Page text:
By Heidi Sawyer
Instead of outlining ways to make the best use of your time and efforts at your next job fair, I'd like to take a different approach and talk about my biggest pet peeves. Based on my direct experience, here are a few of my job fair "Don'ts."
Don't Wear Your Pajamas
Your resume might look amazing and list every skill necessary to do the job, but as the saying goes, you don't get a second chance to make a good first impression. Many employers pre-screen at job fairs and your appearance matters. Treat it like a job interview and dress for success. If you attend a job fair in your pajamas, best sweat suit, or beach clothes, your "less than serious" message will be loud and clear. Business casual attire is always your best solution when deciding what to wear.
Don't Bring Your Children
I am a big fan of kids. And, yes, when you push a stroller around the isles at a job fair, people will enjoy cooing at your adorable offspring. However, it's best to leave the kids with a trusted caregiver while you attend the job fair. Why?
Distraction is one reason. All the time booth attendants spend chatting it up with your little one leaves less time for you to market yourself to potential employers. Your priority will rightly be your child, instead of your future employer.
Secondly, the employer will probably wonder, "if they are unable to find child care for one hour for this, how will they manage childcare for a full-time job?" It introduces doubt. If you have children, securing a babysitter for that time frame will be worth it.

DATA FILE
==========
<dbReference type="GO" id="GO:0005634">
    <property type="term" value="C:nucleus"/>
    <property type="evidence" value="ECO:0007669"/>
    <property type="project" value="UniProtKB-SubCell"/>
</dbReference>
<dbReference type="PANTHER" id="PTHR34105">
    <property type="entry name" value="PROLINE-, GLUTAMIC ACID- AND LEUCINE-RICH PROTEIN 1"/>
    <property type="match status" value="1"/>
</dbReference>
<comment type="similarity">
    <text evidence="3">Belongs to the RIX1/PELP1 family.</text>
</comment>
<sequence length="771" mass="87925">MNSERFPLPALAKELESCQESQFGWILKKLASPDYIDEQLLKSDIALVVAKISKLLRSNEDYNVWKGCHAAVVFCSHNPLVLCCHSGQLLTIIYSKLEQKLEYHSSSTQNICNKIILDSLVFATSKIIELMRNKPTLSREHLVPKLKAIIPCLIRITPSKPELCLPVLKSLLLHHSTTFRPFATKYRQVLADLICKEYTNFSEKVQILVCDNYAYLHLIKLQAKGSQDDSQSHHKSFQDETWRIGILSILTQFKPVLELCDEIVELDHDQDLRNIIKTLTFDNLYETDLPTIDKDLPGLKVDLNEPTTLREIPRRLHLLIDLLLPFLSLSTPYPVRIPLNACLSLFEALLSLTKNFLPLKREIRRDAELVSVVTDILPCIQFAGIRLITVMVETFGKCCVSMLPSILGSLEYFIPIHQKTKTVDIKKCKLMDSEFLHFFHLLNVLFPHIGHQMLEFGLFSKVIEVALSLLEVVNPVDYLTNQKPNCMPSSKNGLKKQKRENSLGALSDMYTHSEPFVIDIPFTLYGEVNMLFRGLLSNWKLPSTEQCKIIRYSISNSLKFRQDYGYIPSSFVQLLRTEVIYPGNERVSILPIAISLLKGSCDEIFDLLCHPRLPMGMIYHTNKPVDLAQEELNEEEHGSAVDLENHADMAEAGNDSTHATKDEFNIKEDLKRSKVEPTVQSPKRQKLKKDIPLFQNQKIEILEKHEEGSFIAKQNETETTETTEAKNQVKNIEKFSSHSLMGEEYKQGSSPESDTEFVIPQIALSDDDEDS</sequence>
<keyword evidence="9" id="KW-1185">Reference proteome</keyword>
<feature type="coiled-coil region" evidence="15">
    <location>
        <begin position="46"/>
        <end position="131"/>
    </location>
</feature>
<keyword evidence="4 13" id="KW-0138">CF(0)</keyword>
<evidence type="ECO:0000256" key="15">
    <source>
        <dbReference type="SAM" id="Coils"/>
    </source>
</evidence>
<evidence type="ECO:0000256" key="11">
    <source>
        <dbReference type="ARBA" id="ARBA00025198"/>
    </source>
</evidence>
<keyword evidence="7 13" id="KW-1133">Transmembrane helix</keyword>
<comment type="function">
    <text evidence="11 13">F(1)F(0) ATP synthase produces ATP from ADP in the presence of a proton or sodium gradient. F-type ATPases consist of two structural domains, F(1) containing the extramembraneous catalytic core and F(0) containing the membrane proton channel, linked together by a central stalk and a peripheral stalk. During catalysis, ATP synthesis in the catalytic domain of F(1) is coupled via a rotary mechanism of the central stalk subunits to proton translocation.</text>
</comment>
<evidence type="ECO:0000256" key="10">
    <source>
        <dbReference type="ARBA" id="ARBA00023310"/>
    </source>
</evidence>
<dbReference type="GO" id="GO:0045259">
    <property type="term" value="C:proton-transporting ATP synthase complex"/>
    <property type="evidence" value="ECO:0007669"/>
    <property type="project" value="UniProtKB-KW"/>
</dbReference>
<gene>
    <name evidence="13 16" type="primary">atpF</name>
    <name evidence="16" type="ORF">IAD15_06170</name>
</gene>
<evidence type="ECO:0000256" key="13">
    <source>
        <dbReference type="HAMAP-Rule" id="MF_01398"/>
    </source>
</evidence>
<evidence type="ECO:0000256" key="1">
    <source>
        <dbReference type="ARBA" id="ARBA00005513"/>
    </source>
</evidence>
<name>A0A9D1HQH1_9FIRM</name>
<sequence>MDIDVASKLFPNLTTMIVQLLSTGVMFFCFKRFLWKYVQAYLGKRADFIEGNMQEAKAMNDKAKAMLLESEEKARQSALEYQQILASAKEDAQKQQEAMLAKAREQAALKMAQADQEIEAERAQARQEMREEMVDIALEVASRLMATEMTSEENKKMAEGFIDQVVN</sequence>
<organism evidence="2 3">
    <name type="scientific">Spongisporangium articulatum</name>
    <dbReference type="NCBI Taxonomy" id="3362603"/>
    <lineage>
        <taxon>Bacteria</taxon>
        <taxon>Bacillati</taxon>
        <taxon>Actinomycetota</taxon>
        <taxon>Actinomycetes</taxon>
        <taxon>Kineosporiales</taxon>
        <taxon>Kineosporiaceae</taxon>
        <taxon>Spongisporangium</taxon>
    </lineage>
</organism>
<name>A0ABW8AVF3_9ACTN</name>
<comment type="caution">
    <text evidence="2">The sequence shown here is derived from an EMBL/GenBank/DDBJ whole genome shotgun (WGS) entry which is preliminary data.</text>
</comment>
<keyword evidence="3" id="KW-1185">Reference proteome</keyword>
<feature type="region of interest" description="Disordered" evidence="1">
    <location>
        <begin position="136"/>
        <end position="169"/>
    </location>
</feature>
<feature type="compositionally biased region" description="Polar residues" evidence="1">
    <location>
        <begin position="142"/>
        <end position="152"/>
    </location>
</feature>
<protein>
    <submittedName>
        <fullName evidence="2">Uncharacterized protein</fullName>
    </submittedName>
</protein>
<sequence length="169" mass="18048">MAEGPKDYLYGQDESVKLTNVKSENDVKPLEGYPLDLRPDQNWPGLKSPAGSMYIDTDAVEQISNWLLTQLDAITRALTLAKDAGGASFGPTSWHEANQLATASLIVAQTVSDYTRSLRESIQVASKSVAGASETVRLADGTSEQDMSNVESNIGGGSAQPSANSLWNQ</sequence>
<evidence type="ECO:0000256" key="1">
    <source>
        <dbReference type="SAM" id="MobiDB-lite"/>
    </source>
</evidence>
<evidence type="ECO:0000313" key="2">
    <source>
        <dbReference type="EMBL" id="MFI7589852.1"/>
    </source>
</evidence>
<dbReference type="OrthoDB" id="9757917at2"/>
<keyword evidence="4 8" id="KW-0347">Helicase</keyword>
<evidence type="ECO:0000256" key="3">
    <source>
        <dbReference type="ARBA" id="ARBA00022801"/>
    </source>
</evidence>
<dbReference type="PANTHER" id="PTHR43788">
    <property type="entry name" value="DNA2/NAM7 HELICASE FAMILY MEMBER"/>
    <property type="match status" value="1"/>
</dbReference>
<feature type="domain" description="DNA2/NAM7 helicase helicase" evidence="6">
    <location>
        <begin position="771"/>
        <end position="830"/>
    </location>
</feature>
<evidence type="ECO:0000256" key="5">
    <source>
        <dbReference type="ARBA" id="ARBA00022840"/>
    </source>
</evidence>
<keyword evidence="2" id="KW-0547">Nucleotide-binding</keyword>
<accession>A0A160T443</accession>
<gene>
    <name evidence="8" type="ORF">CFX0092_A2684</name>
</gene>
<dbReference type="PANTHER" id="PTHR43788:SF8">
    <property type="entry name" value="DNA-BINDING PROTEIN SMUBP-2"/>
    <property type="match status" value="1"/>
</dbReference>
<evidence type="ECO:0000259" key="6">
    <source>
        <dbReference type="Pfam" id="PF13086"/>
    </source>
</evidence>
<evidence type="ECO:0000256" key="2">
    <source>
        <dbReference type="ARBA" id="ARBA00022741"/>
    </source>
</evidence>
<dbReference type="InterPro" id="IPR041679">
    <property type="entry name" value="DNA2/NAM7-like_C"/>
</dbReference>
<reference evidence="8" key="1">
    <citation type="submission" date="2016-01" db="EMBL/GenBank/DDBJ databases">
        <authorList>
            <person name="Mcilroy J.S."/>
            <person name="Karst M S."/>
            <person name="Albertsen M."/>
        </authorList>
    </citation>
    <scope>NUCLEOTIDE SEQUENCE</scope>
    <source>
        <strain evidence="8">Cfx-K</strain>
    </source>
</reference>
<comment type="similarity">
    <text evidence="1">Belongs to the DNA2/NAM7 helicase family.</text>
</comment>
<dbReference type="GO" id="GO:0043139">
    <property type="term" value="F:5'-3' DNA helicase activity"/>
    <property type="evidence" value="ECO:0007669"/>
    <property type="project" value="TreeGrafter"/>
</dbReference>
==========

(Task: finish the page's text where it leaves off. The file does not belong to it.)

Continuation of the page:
Don't Stare At The Floor
Networking is hard for most people, and it puts nearly everyone out of their comfort zone. I urge you to resist the temptation to stare at the floor when you walk past booths, even if you're walking past a company you don't wish to join. Always keep your head up and shoulders back, "own that room" so to speak. Whenever possible, make eye contact and smile as you walk by. One easy tip to remember is that even those running the booth get nervous, and they fear putting themselves out there and making introductions. Be the one to break the ice and you'll be successful.
Don't Let the "Cat Get Your Tongue"
An easy preparation for your next job fair: nail down your elevator pitch and practice it. Often, nervous job seekers do one of two things: say nothing at all, or say way too much - at times even telling employers all the reasons that they shouldn't be hired. Your 30-second elevator pitch is a great way to introduce yourself, explain what you are looking for and offer a tad of your skill base. This pitch should be just enough to peak their interest to call you in later for an interview.
Job Fairs are a great opportunity to connect with people, hone your personal marketing skills and hopefully open the door to some job prospects. Make sure to seize the opportunity to make a good first impression.